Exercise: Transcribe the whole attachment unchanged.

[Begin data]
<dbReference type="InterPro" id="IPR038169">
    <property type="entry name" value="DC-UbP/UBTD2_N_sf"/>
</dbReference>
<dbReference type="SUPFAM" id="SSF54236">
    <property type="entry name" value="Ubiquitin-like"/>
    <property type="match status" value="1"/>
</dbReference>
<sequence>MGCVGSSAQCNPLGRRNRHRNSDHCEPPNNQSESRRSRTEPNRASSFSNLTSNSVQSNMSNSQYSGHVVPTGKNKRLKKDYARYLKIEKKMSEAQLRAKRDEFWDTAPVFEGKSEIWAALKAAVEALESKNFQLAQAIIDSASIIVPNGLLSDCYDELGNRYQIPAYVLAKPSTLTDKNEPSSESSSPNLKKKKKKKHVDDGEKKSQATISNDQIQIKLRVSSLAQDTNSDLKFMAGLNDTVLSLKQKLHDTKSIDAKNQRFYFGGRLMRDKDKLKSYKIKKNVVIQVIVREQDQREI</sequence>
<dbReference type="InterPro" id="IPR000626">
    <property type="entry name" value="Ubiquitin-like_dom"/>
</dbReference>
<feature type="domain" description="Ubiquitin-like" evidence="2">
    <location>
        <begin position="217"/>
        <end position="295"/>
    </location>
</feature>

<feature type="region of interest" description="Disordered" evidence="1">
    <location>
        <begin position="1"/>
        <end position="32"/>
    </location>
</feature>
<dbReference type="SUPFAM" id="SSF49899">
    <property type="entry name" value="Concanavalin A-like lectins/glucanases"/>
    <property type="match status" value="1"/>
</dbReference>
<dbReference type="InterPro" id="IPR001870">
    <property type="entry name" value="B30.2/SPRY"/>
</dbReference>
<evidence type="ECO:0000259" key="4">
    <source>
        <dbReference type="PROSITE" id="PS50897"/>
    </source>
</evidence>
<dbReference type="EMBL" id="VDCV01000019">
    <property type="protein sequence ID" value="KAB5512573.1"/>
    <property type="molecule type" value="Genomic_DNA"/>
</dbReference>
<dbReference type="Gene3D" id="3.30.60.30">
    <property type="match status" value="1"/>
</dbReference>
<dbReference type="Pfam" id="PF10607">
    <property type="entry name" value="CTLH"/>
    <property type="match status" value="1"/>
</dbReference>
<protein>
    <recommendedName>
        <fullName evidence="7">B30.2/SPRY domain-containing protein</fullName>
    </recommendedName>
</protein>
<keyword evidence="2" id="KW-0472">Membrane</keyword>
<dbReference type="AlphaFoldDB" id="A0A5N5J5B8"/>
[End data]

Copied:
<dbReference type="InterPro" id="IPR038169">
    <property type="entry name" value="DC-UbP/UBTD2_N_sf"/>
</dbReference>
<dbReference type="SUPFAM" id="SSF54236">
    <property type="entry name" value="Ubiquitin-like"/>
    <property type="match status" value="1"/>
</dbReference>
<sequence>MGCVGSSAQCNPLGRRNRHRNSDHCEPPNNQSESRRSRTEPNRASSFSNLTSNSVQSNMSNSQYSGHVVPTGKNKRLKKDYARYLKIEKKMSEAQLRAKRDEFWDTAPVFEGKSEIWAALKAAVEALESKNFQLAQAIIDSASIIVPNGLLSDCYDELGNRYQIPAYVLAKPSTLTDKNEPSSESSSPNLKKKKKKKHVDDGEKKSQATISNDQIQIKLRVSSLAQDTNSDLKFMAGLNDTVLSLKQKLHDTKSIDAKNQRFYFGGRLMRDKDKLKSYKIKKNVVIQVIVREQDQREI</sequence>
<dbReference type="InterPro" id="IPR000626">
    <property type="entry name" value="Ubiquitin-like_dom"/>
</dbReference>
<feature type="domain" description="Ubiquitin-like" evidence="2">
    <location>
        <begin position="217"/>
        <end position="295"/>
    </location>
</feature>

<feature type="region of interest" description="Disordered" evidence="1">
    <location>
        <begin position="1"/>
        <end position="32"/>
    </location>
</feature>
<dbReference type="SUPFAM" id="SSF49899">
    <property type="entry name" value="Concanavalin A-like lectins/glucanases"/>
    <property type="match status" value="1"/>
</dbReference>
<dbReference type="InterPro" id="IPR001870">
    <property type="entry name" value="B30.2/SPRY"/>
</dbReference>
<evidence type="ECO:0000259" key="4">
    <source>
        <dbReference type="PROSITE" id="PS50897"/>
    </source>
</evidence>
<dbReference type="EMBL" id="VDCV01000019">
    <property type="protein sequence ID" value="KAB5512573.1"/>
    <property type="molecule type" value="Genomic_DNA"/>
</dbReference>
<dbReference type="Gene3D" id="3.30.60.30">
    <property type="match status" value="1"/>
</dbReference>
<dbReference type="Pfam" id="PF10607">
    <property type="entry name" value="CTLH"/>
    <property type="match status" value="1"/>
</dbReference>
<protein>
    <recommendedName>
        <fullName evidence="7">B30.2/SPRY domain-containing protein</fullName>
    </recommendedName>
</protein>
<keyword evidence="2" id="KW-0472">Membrane</keyword>
<dbReference type="AlphaFoldDB" id="A0A5N5J5B8"/>